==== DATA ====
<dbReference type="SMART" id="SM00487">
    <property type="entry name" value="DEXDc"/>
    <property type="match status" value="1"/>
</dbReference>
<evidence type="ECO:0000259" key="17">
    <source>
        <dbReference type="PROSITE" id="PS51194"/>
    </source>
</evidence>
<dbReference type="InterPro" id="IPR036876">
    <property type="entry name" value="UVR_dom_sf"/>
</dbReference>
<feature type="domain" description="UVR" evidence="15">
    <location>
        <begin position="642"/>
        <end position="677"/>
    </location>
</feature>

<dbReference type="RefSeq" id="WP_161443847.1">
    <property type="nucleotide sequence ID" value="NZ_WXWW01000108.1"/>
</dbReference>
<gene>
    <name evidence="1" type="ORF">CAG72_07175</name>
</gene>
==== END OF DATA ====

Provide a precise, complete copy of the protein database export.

<dbReference type="SMART" id="SM00487">
    <property type="entry name" value="DEXDc"/>
    <property type="match status" value="1"/>
</dbReference>
<evidence type="ECO:0000259" key="17">
    <source>
        <dbReference type="PROSITE" id="PS51194"/>
    </source>
</evidence>
<dbReference type="InterPro" id="IPR036876">
    <property type="entry name" value="UVR_dom_sf"/>
</dbReference>
<feature type="domain" description="UVR" evidence="15">
    <location>
        <begin position="642"/>
        <end position="677"/>
    </location>
</feature>

<dbReference type="RefSeq" id="WP_161443847.1">
    <property type="nucleotide sequence ID" value="NZ_WXWW01000108.1"/>
</dbReference>
<gene>
    <name evidence="1" type="ORF">CAG72_07175</name>
</gene>